The Equal Employment Opportunity Commission publishes numbers for discrimination charges filed by individuals each year. While these numbers don’t reflect all of the workplace discrimination occurrences — many go unreported — they do provide some insight on the trends of discrimination in the country.
A review of numbers from 1997 through 2015 indicates that reports over the past 20 years have risen somewhat, though the peak was in 2011. Since 2011, the number of reports has begun to trend downward, perhaps indicating a greater diversity and acceptance in the nation’s work forces. Even so, in 2015 alone, over 89,000 people filed charges of discrimination through the EEOC.
Approximately a third of the individuals reporting discrimination believed they were being discriminated against based on their race and 29 percent said gender might have been a factor in the discrimination. Approximately 11 percent of individuals making reports believed their national origin was a reason they were being treated differently, but less than 4 percent said religion was a factor.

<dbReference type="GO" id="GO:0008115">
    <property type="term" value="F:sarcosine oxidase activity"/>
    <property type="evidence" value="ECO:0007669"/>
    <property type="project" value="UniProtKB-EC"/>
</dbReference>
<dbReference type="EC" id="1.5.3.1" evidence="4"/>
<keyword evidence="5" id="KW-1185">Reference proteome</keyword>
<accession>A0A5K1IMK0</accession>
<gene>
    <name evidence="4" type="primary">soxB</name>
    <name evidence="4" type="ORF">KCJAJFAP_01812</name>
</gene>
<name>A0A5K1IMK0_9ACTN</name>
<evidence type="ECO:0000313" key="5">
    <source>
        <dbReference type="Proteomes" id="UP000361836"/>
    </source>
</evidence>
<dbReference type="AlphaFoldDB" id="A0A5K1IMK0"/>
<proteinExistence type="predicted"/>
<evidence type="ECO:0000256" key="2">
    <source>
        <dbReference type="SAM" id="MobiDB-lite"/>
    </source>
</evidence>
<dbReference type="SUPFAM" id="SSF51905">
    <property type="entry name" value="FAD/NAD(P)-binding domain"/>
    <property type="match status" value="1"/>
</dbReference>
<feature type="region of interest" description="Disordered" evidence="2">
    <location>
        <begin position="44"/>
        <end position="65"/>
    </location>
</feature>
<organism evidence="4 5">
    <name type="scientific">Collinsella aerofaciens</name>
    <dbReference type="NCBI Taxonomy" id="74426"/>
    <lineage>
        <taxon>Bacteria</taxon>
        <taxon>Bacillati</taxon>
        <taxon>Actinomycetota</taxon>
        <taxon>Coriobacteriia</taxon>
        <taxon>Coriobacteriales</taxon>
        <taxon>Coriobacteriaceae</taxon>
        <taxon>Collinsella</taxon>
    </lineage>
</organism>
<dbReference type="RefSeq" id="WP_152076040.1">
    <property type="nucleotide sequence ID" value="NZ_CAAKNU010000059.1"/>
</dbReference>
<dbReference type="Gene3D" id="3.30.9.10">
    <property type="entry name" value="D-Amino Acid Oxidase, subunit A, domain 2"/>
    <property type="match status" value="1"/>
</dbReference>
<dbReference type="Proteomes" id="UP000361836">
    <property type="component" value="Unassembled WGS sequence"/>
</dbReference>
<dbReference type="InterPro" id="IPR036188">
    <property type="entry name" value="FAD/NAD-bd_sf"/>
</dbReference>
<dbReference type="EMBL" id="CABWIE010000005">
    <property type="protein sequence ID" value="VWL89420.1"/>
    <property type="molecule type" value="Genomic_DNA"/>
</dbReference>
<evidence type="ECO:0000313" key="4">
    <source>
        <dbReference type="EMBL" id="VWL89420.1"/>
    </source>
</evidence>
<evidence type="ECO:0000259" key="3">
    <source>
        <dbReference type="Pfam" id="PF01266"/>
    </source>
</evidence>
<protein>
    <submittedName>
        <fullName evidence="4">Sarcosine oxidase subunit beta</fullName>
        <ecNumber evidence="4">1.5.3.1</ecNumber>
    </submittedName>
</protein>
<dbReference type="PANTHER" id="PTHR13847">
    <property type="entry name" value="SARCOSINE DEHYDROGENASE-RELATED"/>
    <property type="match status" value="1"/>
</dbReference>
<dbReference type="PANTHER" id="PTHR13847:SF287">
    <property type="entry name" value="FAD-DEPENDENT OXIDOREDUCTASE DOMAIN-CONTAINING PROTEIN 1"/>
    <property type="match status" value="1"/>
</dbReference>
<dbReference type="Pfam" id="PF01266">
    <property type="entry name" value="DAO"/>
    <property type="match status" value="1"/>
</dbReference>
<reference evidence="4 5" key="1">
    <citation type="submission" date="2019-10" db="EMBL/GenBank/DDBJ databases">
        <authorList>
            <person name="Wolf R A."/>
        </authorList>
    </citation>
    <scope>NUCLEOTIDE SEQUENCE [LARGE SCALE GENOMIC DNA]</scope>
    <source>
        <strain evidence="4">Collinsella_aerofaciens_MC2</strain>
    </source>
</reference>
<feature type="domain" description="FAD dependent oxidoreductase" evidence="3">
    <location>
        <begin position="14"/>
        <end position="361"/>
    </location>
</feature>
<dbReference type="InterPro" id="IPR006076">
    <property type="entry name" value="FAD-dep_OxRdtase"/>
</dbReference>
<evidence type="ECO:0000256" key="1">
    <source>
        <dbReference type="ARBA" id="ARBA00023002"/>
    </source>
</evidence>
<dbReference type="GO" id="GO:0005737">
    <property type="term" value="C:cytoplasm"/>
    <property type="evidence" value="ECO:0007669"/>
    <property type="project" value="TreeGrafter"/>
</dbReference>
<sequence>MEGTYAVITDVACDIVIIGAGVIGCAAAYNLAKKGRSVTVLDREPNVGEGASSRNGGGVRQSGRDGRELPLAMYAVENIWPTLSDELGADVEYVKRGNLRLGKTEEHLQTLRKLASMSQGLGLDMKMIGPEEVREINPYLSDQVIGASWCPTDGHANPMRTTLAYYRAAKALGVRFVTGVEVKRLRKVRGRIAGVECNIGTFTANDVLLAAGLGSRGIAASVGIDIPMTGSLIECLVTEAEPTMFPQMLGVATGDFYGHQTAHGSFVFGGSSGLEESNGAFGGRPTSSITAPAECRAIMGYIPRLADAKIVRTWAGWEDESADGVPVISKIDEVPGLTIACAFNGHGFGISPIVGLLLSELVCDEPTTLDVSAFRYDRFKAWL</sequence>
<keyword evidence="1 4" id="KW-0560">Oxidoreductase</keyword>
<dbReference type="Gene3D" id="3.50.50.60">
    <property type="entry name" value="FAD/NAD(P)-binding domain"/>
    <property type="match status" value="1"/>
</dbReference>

Alarmingly, in 44 percent of cases reported to the EEOC in 2015, employees felt they were being retaliated against for complaining about discrimination in the workplace. As many as 30 percent felt discrimination had to do with a disability and over 22 percent felt they were being treated unfairly because of their age.
These statistics show that discrimination is still a major problem in American workplaces. Not only is discrimination still present, it is present in a variety of forms. If you believe you are being discriminated against or have been retaliated against for reporting discrimination, then you have legal rights. Speak to an employment law professional to understand how to assert those rights.
Source: Equal Employment Opportunity Commission, “Charge Statistics FY 1997 Through FY 2015,” accessed July 01, 2016